Swiss Army Man (2016, Directed by Daniel Kwan and Daniel Scheinert) English 5

Starring Paul Dano, Daniel Radcliffe, Mary Elizabeth Winstead, Timothy Eulich, Andy Hull

(5-Okay Film)

Strange. Eccentric. Tiresome.

A man (Dano) stranded on an island finds a chance at escape when a dead body washes up on shore (Radcliffe). To his amazement, this dead body possesses all kinds of extraordinary abilities including flatulence that can act as jet propulsion, for example. It’s an extremely strange and quirky picture which naturally makes it an indie darling. I give it all the points in the world for originality, plus the two leads perform the hell out of it, but I was turned off from the jump, and found myself shaking my head in bemusement for much of the film’s remainder.

-Walter Tyrone Howard-

(786)

A Monster Calls (2016, Directed by J.A Bayona) English 5

Starring Felicity Jones, Sigourney Weaver, Toby Kebbell, Lewis MacDougal, Liam Neeson, Geraldine Chaplin

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(5-Okay Film)

Brooding. Unsatisfying. Skilled.

A beleaguered school-age boy (mother suffering from cancer, bully at school, distant father, emotionally cold grandmother) finds his nights being taken up by a storytelling tree monster (voiced by Liam Neeson). With the help of this unlikely new friend, he learns to deal with the circumstances around him. It’s possible somewhere down the road, I’ll come back to this film and view it differently, but on first viewing I found myself as emotionally distant as the grandmother character seems to be. I enjoyed much of the individual pieces. The monster’s enigmatic stories are told in wonderfully animated sequences. Felicity Jones is suitably moving in her role as the sweet, dying mother. Liam Neeson’s voice as the sage monster is perfect. The young actor in the leading role is excellent. All of these elements work, and yet I felt the material was overly familiar, and the tone stolid where I thought a lighter touch at times could have been more impactful.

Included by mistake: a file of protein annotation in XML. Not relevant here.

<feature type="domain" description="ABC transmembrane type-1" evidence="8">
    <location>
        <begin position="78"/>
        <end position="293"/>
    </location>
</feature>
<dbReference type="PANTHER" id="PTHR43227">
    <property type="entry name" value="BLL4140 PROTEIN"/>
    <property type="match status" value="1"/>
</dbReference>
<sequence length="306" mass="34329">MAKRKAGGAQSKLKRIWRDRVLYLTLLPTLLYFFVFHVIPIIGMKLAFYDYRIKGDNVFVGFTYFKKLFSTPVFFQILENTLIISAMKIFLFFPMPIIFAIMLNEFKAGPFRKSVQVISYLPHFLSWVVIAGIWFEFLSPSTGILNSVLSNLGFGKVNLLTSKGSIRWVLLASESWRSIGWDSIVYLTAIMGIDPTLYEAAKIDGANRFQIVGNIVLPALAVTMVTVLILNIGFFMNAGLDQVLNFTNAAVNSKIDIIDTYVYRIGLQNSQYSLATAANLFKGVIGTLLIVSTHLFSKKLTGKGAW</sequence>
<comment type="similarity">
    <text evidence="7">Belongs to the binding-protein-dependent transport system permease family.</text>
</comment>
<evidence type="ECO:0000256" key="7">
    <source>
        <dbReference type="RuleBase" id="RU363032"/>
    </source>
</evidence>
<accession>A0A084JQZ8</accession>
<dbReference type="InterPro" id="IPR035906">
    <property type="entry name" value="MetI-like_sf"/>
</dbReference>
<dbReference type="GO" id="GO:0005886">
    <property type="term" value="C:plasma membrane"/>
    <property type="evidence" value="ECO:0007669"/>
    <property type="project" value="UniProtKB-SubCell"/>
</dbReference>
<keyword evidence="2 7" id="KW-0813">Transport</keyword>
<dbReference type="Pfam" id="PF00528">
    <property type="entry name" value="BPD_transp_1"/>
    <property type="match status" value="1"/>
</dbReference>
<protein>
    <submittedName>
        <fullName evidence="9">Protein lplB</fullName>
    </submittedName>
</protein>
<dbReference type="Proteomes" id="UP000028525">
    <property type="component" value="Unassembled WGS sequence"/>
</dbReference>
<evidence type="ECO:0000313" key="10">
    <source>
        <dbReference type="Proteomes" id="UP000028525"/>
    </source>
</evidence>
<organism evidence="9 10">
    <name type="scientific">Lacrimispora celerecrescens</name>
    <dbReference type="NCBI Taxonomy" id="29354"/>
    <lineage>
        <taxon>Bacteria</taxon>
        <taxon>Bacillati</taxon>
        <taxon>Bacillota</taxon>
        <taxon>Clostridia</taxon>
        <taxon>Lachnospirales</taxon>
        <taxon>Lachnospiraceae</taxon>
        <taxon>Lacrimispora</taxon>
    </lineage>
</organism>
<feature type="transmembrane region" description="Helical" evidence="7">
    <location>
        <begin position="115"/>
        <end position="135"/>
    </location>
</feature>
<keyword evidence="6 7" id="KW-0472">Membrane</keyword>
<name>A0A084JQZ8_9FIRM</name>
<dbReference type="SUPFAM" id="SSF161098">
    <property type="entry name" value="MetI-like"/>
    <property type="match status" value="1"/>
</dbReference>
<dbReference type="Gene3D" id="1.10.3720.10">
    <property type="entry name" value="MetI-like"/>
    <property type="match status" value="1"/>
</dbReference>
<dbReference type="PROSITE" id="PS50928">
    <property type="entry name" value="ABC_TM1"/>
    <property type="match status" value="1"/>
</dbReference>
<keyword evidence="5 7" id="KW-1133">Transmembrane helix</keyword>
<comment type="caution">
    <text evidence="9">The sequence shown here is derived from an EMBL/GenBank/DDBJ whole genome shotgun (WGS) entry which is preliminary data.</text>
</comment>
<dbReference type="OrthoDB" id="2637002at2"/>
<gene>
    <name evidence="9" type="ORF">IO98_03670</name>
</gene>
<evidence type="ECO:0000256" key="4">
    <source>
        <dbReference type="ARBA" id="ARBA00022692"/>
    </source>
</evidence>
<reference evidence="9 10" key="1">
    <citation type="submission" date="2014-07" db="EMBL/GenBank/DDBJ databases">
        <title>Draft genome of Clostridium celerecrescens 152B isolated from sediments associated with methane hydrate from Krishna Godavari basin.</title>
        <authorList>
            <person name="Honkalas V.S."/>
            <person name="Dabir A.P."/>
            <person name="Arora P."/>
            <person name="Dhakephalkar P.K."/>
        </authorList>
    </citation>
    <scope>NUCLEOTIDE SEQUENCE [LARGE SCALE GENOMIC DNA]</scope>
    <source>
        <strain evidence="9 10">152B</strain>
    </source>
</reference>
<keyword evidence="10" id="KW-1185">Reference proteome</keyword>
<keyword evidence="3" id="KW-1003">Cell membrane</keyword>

-Walter Tyrone Howard-

(785)

Kung Fu Panda 3 (2016, Directed by Jennifer Yuh Nelson, Alessandro Carloni) English 5

Voices of Jack Black, Angelina Jolie, Dustin Hoffman, J.K Simmons, Bryan Cranston, Seth Rogen, David Cross, Lucy Liu, Jackie Chan, Kate Hudson, James Hong, Randall Duk Kim, Jean-Claude Van Damme

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(5-Okay Film)

Amiable. Attractive. Worn.

The third installment in the saga following the legendary dragon warrior, Po (voiced by Black) features more backstory as we meet his father (Cranston) and an entire Panda community. Meanwhile, an undead warrior, Kai (Simmons) returns to wreak havoc and establish himself  as the ultimate kung fu master. Like its predecessors, it goes down easily enough, and some of the diverse animation is spectacular, but the substance isn’t there. There’s nothing very compelling pushing the story forward and the humor isn’t there. It relies too heavily on the cuteness factor of the new panda characters.

-Walter Tyrone Howard-